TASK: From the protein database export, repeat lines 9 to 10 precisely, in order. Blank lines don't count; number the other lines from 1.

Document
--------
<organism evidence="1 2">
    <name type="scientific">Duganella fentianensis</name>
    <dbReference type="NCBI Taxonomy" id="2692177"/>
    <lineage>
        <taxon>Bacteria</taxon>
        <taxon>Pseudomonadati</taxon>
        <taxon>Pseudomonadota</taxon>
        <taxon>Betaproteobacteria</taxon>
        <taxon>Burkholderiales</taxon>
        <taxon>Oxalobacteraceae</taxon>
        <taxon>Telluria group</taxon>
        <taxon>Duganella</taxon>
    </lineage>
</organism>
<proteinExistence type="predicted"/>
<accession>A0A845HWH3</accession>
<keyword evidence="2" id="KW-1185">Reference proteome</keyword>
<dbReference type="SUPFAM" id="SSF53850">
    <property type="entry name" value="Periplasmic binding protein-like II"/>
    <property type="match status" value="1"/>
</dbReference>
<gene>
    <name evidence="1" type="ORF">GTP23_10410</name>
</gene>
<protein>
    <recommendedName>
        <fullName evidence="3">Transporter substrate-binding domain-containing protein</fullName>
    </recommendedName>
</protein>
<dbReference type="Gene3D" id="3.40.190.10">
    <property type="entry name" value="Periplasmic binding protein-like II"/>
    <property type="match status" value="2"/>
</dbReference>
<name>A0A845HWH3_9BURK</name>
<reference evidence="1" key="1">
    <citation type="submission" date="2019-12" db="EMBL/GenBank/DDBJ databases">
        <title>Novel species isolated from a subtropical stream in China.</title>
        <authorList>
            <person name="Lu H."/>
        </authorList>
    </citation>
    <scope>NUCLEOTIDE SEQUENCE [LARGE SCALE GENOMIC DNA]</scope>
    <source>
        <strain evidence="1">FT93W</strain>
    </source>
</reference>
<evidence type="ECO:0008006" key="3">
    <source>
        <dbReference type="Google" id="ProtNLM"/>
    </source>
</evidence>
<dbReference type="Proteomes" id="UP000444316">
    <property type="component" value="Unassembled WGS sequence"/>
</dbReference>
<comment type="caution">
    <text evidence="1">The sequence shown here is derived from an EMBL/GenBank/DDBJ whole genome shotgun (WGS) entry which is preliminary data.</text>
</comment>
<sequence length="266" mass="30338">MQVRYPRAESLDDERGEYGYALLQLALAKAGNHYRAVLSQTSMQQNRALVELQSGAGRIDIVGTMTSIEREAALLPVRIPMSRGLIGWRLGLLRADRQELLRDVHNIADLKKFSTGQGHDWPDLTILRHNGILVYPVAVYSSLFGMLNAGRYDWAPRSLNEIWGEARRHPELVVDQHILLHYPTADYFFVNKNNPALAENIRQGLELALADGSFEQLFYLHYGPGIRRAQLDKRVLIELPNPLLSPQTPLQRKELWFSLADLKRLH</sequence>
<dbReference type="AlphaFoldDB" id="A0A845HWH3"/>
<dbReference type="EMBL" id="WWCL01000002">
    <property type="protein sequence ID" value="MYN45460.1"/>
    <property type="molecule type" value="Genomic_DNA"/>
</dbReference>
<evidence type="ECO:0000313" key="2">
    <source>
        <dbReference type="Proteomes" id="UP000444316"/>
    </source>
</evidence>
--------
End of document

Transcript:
        <taxon>Burkholderiales</taxon>
        <taxon>Oxalobacteraceae</taxon>